unobscured


unobscured

adjective, ob·scur·er, ob·scur·est.

  1. (of meaning) not clear or plain; ambiguous, vague, or uncertain: an obscure sentence in the contract.
  2. not clear to the understanding; hard to perceive: obscure motivations.
  3. (of language, style, a speaker, etc.) not expressing the meaning clearly or plainly.
  4. indistinct to the sight or any other sense; not readily seen, heard, etc.; faint.
  5. inconspicuous or unnoticeable: the obscure beginnings of a great movement.
  6. of little or no prominence, note, fame, or distinction: an obscure French artist.
  7. far from public notice, worldly affairs, or important activities; remote; retired: an obscure little town.
  8. lacking in light or illumination; dark; dim; murky: an obscure back room.
  9. enveloped in, concealed by, or frequenting darkness.
  10. not bright or lustrous; dull or darkish, as color or appearance.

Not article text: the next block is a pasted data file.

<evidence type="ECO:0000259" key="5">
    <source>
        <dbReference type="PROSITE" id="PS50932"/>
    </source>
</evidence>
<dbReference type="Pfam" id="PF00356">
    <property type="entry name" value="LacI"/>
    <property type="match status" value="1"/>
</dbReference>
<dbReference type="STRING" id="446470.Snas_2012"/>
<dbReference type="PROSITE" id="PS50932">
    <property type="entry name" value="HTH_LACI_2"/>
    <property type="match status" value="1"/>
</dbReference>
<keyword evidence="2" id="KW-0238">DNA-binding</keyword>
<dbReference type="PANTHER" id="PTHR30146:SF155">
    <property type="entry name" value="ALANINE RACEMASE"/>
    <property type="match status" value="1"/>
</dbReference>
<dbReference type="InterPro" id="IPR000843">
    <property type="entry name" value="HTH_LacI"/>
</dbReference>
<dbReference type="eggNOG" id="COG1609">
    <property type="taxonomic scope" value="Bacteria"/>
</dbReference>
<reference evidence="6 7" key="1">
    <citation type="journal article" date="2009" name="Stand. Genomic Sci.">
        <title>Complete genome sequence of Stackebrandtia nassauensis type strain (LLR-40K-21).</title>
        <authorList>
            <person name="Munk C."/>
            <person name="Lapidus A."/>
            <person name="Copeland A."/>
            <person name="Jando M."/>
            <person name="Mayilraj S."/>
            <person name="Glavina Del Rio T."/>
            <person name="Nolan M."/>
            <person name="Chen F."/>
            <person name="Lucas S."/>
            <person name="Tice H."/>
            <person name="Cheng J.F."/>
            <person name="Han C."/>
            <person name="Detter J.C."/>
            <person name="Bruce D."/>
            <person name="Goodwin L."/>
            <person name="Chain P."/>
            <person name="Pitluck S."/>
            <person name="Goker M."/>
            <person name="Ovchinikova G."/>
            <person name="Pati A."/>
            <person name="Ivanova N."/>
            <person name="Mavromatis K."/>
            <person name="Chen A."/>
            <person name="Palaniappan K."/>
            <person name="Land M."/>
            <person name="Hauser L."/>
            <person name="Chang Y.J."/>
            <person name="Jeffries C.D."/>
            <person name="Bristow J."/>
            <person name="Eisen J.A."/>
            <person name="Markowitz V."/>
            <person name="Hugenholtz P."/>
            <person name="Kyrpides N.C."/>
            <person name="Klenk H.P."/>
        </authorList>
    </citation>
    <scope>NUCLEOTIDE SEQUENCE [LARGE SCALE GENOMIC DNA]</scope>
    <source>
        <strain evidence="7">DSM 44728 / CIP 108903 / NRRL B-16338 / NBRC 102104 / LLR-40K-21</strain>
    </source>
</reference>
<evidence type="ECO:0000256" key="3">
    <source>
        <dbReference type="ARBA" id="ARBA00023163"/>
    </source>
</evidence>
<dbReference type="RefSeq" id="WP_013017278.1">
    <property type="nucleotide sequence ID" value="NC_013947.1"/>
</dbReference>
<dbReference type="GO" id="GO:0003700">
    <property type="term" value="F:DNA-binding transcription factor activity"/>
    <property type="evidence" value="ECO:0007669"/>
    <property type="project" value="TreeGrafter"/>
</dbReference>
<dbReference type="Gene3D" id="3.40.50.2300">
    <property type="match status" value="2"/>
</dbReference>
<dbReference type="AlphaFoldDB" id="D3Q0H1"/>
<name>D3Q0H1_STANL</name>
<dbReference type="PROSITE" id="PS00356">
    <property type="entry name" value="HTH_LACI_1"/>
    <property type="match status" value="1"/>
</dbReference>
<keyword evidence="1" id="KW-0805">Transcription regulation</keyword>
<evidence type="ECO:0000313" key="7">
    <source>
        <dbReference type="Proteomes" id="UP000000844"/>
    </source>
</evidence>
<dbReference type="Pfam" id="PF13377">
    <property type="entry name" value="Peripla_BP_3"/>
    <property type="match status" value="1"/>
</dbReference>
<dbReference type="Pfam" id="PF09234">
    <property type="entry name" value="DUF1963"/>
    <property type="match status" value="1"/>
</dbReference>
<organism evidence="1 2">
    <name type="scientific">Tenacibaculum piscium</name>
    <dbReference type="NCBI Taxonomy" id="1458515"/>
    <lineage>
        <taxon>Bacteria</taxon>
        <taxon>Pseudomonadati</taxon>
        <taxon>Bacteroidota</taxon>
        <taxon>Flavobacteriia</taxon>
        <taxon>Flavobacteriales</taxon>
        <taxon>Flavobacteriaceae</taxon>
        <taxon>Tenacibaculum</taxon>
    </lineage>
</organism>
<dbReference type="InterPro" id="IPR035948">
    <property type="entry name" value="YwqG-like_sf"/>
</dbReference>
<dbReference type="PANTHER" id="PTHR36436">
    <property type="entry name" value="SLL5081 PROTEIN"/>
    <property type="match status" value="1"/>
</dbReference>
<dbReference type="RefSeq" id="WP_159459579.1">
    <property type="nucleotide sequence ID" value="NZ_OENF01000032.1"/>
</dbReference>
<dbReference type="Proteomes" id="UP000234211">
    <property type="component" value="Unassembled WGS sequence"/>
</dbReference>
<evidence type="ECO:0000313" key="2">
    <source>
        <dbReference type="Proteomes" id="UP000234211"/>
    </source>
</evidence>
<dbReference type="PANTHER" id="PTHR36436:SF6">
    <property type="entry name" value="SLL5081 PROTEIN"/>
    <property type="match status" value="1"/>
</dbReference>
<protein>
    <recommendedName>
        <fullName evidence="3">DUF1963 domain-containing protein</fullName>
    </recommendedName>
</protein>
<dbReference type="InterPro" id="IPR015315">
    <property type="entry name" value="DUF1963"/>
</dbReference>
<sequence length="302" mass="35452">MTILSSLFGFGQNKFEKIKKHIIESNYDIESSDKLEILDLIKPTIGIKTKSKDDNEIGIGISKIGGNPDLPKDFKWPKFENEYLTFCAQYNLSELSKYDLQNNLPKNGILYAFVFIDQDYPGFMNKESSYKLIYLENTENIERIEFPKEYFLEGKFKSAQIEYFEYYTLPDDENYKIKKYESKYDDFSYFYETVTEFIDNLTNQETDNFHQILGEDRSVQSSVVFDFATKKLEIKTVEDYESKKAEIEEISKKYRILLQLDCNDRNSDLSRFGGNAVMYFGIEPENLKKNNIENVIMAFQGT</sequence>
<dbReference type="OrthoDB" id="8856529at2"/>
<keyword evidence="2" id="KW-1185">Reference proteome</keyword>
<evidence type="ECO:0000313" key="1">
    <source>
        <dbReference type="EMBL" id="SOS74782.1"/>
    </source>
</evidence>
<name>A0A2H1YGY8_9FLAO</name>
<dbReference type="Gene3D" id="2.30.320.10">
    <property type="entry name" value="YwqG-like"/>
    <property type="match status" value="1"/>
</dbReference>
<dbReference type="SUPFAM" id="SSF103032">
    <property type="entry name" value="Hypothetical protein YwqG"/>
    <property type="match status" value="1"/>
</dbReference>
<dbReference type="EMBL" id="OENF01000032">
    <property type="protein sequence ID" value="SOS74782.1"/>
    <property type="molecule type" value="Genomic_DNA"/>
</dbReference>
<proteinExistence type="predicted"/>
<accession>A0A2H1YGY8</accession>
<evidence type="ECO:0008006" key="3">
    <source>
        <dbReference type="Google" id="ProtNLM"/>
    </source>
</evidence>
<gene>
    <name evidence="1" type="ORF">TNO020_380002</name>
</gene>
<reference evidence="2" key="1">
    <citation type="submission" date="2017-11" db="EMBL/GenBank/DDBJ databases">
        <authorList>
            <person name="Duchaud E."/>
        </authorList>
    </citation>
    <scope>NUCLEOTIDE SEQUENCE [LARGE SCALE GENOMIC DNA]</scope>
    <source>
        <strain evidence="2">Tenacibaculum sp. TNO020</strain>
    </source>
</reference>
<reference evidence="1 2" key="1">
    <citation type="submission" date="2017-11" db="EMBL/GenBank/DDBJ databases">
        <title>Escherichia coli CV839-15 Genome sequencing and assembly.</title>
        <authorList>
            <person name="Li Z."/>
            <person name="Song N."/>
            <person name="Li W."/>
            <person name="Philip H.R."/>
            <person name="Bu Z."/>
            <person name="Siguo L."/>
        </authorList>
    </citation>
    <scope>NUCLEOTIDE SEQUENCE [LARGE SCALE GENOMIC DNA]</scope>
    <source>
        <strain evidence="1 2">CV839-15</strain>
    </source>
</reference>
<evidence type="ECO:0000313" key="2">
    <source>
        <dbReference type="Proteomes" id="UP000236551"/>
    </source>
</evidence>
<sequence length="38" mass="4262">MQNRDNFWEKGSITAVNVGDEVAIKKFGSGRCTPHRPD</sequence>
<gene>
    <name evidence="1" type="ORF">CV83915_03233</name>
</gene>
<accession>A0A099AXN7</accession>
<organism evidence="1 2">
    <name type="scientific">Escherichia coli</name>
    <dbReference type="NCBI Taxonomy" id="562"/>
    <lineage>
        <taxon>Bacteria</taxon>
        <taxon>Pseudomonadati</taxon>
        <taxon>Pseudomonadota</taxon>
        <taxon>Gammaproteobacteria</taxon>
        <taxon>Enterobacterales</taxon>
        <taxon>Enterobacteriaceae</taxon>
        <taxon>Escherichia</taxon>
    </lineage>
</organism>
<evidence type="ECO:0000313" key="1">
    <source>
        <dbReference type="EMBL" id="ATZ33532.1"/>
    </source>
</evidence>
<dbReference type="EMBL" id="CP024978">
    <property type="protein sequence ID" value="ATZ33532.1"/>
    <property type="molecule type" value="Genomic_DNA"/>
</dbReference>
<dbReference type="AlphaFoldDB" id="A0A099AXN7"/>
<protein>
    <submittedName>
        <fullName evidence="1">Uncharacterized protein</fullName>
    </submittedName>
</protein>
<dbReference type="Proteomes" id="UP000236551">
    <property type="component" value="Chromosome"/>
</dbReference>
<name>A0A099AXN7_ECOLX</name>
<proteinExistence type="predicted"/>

11. (of a vowel) having the reduced or neutral sound usually represented by the schwa (ə).

verb (used with object), ob·scured, ob·scur·ing.

  1. to conceal or conceal by confusing (the meaning of a statement, poem, etc.).
  2. to make dark, dim, indistinct, etc.
  3. to reduce or neutralize (a vowel) to the sound usually represented by a schwa (ə).

noun

  1. obscurity.

adjective

  1. unclear or abstruse
  2. indistinct, vague, or indefinite
  3. inconspicuous or unimportant
  4. hidden, secret, or remote
  5. (of a vowel) reduced to or transformed into a neutral vowel (ə)
  6. gloomy, dark, clouded, or dim

verb (tr)

  1. to make unclear, vague, or hidden
  2. to cover or cloud over
  3. phonetics to pronounce (a vowel) with articulation that causes it to become a neutral sound represented by (ə)

noun

  1. a rare word for obscurity

adj.c.1400, “dark,” figuratively “morally unenlightened; gloomy,” from Old French obscur, oscur “dark, clouded, gloomy; dim, not clear” (12c.) and directly from Latin obscurus “dark, dusky, shady,” figuratively “unknown; unintelligible; hard to discern; from insignificant ancestors,” from ob “over” (see ob-) + -scurus “covered,” from PIE *(s)keu- “to cover, conceal” (see sky). Related: Obscurely. v.early 15c., “to cover (something), cloud over,” from obscure (adj.) or else from Middle French obscurer, from Latin obscurare “to make dark, darken, obscure,” from obscurus. Related: Obscured; obscuring.

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